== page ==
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Credit Scoring

Defining Your Credit Score

Whether you realize it or not, most of your credit purchases are reported to three national recording agencies that use a computer model produced by Fair, Isaac & Co. (FICO) to calculate your credit score. Your credit score is a simple numeric overview of your borrowing and payment history. Lenders and property owners check your credit score to weigh your credit worthiness. Your credit score can determine whether you are able to obtain financing and what level of interest or fees you will pay for the privilege.

When renting an apartment, your credit score can determine the amount of security deposit you will have to pay or even if the community will rent to you in the first place.

The Factors That Affect Your Credit Score

While we don't know exactly how the national bureaus calculate your final credit score, we are aware of some factors that can positively or negatively affect your credit rating.

  • Delinquent Payments - Late payments, collections and bankruptcy will damage your credit score.
  • Debt Burden - Carrying balances at or near your credit limit can indicate an over-reliance on credit. Maintaining manageable balances on two cards is preferable to running one up to the limit.
  • Length of Term - The length of time you've had and used a credit account responsibly makes a positive impact on your history.
  • Recent Report Activity - A sudden increase in requests for your credit score can raise warning flags with the rating bureaus.
  • Credit Type - Especially when you have a limited credit history, certain types of credit or lenders can negatively affect your score.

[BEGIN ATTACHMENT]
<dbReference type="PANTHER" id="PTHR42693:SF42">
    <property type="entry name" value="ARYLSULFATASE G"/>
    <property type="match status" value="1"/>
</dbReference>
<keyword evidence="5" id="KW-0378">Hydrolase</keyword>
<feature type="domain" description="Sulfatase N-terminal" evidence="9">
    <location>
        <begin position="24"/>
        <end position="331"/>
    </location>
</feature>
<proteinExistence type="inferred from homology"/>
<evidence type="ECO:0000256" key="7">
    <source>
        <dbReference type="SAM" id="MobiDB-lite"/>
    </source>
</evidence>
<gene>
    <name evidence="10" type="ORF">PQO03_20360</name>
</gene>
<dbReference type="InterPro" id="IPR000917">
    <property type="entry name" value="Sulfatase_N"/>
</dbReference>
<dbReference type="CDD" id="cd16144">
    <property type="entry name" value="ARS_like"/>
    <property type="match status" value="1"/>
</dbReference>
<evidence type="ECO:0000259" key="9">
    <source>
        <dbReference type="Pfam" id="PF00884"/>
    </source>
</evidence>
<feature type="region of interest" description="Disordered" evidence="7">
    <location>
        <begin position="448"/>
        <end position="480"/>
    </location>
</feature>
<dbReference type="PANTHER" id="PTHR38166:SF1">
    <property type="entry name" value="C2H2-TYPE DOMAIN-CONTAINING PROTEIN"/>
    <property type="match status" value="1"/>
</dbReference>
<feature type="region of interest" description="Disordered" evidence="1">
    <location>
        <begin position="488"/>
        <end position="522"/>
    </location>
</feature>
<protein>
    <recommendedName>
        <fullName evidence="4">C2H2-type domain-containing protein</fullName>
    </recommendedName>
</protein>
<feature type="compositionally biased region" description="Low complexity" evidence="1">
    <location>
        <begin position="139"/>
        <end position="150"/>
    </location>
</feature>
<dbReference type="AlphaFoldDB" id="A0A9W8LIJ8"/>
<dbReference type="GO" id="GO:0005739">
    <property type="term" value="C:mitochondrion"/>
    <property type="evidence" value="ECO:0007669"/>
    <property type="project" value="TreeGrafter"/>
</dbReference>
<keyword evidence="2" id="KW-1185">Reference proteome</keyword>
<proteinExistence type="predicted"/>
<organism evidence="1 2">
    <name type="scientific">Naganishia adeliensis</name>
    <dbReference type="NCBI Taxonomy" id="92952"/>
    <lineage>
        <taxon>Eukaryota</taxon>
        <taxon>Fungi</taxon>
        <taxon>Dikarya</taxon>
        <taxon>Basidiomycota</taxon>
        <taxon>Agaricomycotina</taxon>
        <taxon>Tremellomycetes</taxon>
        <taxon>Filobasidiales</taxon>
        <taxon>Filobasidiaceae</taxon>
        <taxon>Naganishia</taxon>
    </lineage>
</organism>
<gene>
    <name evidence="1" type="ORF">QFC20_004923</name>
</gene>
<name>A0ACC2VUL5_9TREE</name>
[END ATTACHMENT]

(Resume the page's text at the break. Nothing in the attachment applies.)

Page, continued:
How to Decipher Your Credit Score

Credit scores are given numerical values ranging from 300 to 900 with the median falling somewhere around 750. Credit scoring operates on the theory that people with low credit scores are more likely to default on their debts. Qualifying for a loan or credit card becomes more difficult as your credit score dips. There are three national credit bureaus: Experian, Equifax and TransUnion. Not all lenders report to all three. The three bureaus compute individual scores and they most often fall within a few points of one another. Occasionally, however, you may have one score that is different by 100 points or more from the other two. To be on the safe side, most lenders use the middle score.

How to Get Your Credit Score

The big three credit reporting agencies have traditionally made it difficult for consumers to see their credit scores. That trend seems to be reversing. Fair Isaac in conjunction with Equifax now offers access to your FICO score for a fee. Visit http://www.equifax.com for more information. Experian and TransUnion also offer credit score products. While they can give you a general idea of your credit worthiness, they are based on proprietary formulas and are not true FICO scores. Depending on your state laws, your lender may be required to disclose your credit score when you apply for financing.

Improving Your Credit Score

A few steps to take that will improve your credit rating:
  • Pay bills on or before the due date.
  • Stay well within your credit limits.
  • Avoid applying for credit you don't need or won't use.
  • Keep and use the same accounts for a long period of time.
  • Only choose reputable lenders.
Lastly, if you order your credit report and see inaccurate information, there are steps you can take to remedy the situation. See the article on Rebuilding Your Credit for more information.